Working through the exercises in Cryptography Engineering (Schneier, Ferguson & Kohno) I have stalled on the following exercise:
Consider a new block cipher, DES2, that consists only of two rounds of the DES block cipher. DES2 has the same block and key size as DES. For this question you should consider the DES F function as a black box that takes two inputs, a 32-bit data segment and a 48-bit round key, and that produces a 32-bit output.
Suppose you have a large number of plaintext-ciphertext pairs for DES2 under a single, unknown key. Give an algorithm for recovering the 48-bit round key for round 1 and the 48-bit round key for round 2. Your algorithm should have fewer operations than an exhaustive search for an entire 56-bit DES key. Can your algorithm be converted into a distinguishing attack against DES2?
With regards to the first sub-exercise ("Give an algorithm…"), I have proceeded in the following way:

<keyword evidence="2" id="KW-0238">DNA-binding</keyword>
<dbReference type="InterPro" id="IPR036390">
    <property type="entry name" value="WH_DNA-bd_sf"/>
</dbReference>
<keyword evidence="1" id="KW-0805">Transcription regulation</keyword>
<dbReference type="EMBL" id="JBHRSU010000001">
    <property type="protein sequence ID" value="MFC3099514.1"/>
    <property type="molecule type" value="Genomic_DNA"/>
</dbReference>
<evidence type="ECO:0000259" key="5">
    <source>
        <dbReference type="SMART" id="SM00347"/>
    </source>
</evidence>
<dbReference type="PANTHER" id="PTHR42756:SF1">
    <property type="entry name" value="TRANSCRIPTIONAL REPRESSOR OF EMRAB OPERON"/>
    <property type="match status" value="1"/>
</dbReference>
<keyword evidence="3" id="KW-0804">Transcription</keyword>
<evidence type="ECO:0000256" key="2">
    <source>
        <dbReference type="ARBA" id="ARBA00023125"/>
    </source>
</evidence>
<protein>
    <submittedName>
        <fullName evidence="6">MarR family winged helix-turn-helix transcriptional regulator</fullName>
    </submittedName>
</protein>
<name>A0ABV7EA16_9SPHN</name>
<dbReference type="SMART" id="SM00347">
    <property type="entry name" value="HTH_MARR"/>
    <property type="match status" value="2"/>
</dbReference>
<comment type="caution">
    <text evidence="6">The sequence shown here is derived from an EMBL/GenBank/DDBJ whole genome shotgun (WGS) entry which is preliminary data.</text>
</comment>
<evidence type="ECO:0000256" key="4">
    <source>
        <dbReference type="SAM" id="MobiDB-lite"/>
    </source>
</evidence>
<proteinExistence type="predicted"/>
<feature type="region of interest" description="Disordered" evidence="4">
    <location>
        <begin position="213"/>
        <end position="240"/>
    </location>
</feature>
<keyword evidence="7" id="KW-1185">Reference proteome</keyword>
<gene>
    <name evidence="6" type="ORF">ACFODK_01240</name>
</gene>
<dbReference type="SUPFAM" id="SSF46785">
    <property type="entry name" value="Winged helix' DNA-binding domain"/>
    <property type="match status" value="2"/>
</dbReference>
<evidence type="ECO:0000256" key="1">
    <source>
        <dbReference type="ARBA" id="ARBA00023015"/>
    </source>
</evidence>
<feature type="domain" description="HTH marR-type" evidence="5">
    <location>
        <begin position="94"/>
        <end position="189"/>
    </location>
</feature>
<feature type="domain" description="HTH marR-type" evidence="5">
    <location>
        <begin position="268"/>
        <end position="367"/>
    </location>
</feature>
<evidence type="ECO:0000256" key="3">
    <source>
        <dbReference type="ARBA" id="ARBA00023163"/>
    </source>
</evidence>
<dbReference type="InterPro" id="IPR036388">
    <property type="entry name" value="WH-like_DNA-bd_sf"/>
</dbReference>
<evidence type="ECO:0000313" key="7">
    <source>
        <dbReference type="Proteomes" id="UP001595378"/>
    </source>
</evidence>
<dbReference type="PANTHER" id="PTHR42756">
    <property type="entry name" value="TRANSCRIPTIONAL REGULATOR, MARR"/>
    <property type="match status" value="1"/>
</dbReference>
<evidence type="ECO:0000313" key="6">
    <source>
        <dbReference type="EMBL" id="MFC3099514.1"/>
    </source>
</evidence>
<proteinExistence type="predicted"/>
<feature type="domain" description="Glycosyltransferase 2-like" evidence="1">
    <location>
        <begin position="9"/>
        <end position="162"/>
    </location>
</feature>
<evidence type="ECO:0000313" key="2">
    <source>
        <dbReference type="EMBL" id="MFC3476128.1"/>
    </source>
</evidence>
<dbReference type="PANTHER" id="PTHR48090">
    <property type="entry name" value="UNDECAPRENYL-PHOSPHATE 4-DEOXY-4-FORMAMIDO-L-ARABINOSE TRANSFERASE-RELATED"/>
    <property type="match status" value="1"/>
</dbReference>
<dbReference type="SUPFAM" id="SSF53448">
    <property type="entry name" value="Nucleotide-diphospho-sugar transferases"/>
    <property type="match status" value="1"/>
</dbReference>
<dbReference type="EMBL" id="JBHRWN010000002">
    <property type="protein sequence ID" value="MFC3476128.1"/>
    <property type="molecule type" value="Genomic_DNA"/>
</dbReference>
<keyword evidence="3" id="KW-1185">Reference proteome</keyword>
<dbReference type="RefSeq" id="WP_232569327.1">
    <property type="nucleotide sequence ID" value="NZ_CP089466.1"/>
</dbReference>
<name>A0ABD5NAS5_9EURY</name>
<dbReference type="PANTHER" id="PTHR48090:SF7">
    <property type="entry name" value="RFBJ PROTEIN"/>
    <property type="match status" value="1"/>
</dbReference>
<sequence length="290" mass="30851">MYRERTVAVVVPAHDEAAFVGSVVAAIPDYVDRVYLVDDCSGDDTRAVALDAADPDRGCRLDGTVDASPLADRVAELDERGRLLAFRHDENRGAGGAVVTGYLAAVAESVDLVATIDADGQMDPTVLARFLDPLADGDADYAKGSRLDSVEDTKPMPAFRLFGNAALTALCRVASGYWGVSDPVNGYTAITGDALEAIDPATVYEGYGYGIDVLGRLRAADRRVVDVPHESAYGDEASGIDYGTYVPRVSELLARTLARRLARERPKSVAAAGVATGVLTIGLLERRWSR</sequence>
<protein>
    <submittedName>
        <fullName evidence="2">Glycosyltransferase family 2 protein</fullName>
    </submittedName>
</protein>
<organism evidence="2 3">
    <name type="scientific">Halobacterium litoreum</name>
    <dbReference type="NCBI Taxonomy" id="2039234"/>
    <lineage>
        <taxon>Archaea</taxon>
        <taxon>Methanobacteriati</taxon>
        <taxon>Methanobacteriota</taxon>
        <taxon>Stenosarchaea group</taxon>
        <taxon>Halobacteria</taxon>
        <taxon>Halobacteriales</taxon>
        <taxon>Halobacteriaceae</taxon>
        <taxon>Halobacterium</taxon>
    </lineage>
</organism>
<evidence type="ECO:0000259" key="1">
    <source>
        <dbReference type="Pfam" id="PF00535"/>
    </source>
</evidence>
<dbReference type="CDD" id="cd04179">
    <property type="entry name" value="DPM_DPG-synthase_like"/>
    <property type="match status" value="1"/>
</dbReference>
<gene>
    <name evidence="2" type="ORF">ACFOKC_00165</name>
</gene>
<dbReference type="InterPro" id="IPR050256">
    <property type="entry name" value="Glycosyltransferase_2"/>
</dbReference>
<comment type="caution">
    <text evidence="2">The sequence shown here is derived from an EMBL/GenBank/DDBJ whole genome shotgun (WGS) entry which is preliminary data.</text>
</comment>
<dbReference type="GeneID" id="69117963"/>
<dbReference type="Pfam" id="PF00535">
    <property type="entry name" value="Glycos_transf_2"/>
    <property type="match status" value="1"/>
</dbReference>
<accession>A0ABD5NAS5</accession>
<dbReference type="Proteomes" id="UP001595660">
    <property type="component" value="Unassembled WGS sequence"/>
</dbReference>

If I assume an initial input of 64 bits giving us two 32-bit blocks $L_0$ and $R_0$, I know that after the first round we have
$L_1 = R_0$
$R_1 = L_0 \oplus F(R_0, K_0)$
Then, after the second round, we have:
$L_2 = R_1 = L_0 \oplus F(R_0, K_0)$
$R_2 = L_1 \oplus F(R_1, K_1) = L_1 ⊕ F(L_0 ⊕ F(R_0, K_0), K_1)$
My thought was that I could then XOR $L_2$ with $L_0$ which is the output of $F(R_0, K_0)$ and then use $R_0$ to retrieve $K_0$. But I'm not sure how to do that… and not at all sure whether I am on the right path.
Any thoughts would be greatly appreciated.
Tylo has pointed out that the $F$ function is to be treated as a black box.
I’m afraid that I have come so close but can’t seem to get any further. I can get the output of $F(R_0, K_0)$ and I know $R_0$. But I just don’t know how, since I can’t call $F$ directly I don’t know how to get the 48-bit $K_0$.
Can anyone help?